Most days I completely ignore the safety net below me, or rather I take for granted that it exists. I know it offers a rebounding resurgence if I require it. It may appear like a memory foam mattress reassuring my wavering courage. I acknowledge its presence as it offers me a place to tumble into where I will recall the authors and stories that have surrounded me and modified my thinking.
Regardless of where we grow up or how we receive our education, we have built-in repertoires of narratives or pieces of writing that have influenced us. How we open ourselves to those resources varies based on the particular writing genre we happen to approach.
For my first writing job I wrote a column about my hometown in the local Emmaus Free Press. Each Friday I submitted several paragraphs noting the events and activities happening in our small community. At the time the writings of Samuel Clemens, alias Mark Twain, influenced the way I approached these assignments.
I wrote in a friendly conversational style, choosing to entertain as I informed my fellow townsfolk. Often, I chose a tidbit of history or folklore from our local environs. Fortunately, much like Mark Twain, I had real life individuals surrounding me from which I could base my character sketches. I learned to incorporate my anecdotes with homespun wisdom served up as slightly blurred mirrors that might reflect cultural missteps to my small-town populace.
Not that I strove to preach or judge. Not that anyone perceived my column in that regard. It truly seemed as if each week I wrote a letter to my friends, and in turn they would call me with a newsy item or idea they thought I should consider for a future column. I found I wove words according to the colloquialism of the people I knew. Of course, because my readers could “hear me” through my sentences, they accepted this way of receiving weekly news.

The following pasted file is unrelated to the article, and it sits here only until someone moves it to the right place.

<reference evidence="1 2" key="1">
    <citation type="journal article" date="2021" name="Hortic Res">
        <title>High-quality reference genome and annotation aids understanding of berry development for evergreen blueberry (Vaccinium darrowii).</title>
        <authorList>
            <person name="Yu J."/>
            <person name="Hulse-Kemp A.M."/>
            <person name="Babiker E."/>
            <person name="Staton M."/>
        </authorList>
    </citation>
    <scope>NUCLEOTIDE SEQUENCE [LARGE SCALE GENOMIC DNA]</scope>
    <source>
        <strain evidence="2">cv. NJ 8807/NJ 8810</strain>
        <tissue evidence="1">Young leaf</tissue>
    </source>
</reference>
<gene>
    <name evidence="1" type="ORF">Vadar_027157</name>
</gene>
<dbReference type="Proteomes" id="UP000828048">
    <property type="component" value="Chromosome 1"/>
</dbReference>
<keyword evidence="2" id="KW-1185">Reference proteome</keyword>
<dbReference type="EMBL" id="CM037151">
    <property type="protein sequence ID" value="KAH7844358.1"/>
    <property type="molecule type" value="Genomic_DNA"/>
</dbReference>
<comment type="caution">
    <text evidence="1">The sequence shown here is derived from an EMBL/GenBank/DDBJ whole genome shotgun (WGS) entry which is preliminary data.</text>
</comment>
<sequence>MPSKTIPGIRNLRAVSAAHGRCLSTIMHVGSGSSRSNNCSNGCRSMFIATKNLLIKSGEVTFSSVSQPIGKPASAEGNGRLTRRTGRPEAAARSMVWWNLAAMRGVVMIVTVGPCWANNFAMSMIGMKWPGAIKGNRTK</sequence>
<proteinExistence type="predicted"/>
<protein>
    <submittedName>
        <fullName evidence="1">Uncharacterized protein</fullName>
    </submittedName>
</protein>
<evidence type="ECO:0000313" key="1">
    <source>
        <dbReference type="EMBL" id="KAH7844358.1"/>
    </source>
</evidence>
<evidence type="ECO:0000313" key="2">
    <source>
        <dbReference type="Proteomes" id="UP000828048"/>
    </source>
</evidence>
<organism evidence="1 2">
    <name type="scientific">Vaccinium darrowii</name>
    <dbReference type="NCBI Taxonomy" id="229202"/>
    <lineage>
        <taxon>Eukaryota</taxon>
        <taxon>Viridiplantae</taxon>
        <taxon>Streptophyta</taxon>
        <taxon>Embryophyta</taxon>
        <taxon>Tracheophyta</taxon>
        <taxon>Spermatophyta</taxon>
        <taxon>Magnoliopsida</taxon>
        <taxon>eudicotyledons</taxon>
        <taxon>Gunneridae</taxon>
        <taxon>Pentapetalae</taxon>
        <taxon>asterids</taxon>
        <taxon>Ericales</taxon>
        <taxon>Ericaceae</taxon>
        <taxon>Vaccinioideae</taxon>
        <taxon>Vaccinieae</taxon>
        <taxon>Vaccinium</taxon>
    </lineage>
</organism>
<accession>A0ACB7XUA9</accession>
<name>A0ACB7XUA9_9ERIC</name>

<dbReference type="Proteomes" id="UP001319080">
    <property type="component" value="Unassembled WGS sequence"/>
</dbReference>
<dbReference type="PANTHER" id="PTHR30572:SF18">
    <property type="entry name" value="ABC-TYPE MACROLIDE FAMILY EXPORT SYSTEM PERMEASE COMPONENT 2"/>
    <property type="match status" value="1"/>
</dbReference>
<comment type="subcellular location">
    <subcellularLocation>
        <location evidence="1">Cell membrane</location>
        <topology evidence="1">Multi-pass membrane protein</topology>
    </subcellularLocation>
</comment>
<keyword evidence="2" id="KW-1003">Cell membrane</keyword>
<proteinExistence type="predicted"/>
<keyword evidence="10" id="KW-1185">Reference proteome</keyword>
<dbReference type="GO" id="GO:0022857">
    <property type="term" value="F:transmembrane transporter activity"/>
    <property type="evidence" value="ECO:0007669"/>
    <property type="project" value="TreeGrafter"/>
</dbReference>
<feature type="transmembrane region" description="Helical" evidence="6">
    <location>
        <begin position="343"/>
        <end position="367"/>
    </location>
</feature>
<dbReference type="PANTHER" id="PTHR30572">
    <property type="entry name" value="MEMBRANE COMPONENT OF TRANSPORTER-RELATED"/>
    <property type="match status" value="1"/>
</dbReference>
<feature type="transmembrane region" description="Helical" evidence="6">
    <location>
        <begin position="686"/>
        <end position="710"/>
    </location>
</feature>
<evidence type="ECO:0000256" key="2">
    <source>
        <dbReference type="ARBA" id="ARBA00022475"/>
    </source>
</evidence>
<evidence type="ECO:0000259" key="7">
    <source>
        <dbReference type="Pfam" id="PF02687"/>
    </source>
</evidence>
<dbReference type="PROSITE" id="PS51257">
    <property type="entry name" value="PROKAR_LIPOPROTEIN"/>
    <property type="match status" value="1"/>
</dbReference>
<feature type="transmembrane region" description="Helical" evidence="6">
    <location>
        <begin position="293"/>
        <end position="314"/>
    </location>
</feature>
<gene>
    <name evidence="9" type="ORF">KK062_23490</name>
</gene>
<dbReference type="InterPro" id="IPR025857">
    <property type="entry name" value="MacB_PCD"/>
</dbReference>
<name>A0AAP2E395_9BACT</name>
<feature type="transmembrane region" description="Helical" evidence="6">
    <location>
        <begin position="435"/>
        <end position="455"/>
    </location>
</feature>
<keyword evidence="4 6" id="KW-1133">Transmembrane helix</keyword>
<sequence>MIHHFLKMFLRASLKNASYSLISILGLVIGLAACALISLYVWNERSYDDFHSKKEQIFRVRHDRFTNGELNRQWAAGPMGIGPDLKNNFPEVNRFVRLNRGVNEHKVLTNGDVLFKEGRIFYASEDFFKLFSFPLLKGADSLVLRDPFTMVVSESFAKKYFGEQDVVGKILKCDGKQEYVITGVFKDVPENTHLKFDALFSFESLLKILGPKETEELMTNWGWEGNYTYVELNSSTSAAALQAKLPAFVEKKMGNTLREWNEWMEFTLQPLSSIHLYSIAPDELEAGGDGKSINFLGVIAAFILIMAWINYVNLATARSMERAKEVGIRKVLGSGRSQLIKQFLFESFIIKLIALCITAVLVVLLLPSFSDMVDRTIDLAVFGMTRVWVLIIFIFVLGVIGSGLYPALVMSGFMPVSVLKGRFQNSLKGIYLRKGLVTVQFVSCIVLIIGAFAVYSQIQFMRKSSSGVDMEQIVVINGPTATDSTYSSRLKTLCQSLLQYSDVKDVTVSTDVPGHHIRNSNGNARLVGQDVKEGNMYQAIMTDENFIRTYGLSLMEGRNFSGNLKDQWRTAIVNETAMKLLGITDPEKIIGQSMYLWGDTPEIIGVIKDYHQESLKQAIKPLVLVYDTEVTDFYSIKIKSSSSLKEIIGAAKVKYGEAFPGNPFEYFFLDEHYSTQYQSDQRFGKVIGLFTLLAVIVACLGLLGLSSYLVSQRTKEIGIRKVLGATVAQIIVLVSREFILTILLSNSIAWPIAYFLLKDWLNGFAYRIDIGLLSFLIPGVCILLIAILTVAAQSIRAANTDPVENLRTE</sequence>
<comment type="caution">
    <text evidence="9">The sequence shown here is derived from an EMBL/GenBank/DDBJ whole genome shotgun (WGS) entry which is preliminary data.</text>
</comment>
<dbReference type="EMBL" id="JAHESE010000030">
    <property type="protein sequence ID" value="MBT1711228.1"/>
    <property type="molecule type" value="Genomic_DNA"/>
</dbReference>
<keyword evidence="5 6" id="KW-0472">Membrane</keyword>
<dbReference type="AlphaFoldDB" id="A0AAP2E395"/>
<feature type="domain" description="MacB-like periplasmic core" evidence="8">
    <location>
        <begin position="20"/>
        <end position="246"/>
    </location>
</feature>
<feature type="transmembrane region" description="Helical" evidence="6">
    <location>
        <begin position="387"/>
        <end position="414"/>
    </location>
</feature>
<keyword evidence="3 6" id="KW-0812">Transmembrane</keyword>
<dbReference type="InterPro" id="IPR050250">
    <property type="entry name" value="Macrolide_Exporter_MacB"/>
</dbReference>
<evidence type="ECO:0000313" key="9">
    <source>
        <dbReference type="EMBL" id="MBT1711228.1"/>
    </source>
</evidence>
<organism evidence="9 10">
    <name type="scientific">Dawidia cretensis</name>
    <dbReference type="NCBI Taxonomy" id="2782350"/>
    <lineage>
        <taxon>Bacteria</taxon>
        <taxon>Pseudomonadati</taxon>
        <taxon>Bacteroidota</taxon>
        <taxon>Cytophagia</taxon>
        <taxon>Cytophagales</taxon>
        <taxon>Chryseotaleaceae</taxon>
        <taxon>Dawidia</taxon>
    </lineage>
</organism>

It wouldn’t be the last time that I allowed a writer’s style to provide an undercurrent for how I shaped my approach to a written task. During my years spent pursuing interviews and promoting companies I leaned on the foundation of realism. Get the facts, make observations, reveal the truth, answer the questions. Then as demonstrated by Sinclair Lewis and Charles Dickens, I didn’t flinch when painting the picture of as many details as I could to help draw my reader into the vivid imagery.
Surprisingly I have found myself swept up into the cadence and symbolism of poetry as a way to soothe myself when stressful deadlines and family mayhem become more prevalent in my life. I alternate between Emily Dickinson and Robert Frost to entice me into short reveries of verse that nudge my soul into the space it requires to stretch out and relax. In fact, I often reread the books sitting on my poets’ corner of my bookshelves. I marvel at meanings that eluded me in prior poetry perusals.
These past few months I reopened the complete works of Jane Austen and delighted in comparing the journals of Louisa May Alcott to her own published novels. I sought to understand the way both of these authors observed human relationships and how they strove to compose scenes into tales. They invited readers to walk amongst the characters and become imbued with their distinct culture and time period.
I truly marvel how any particular story I may have read has settled within my consciousness. I picture a master shuffler as my brain files a specific writing style so that I may choose to let it affect my future creative flare in a written piece of art.
I welcome the classic shadow mentors of the past and the innovative daring guides of the present. These reside within me and about me. I trust they will provide ways to influence me as I reach out to fearlessly perform, tossing my words forward, spinning them into a unique style so they may be caught in the minds of a reader.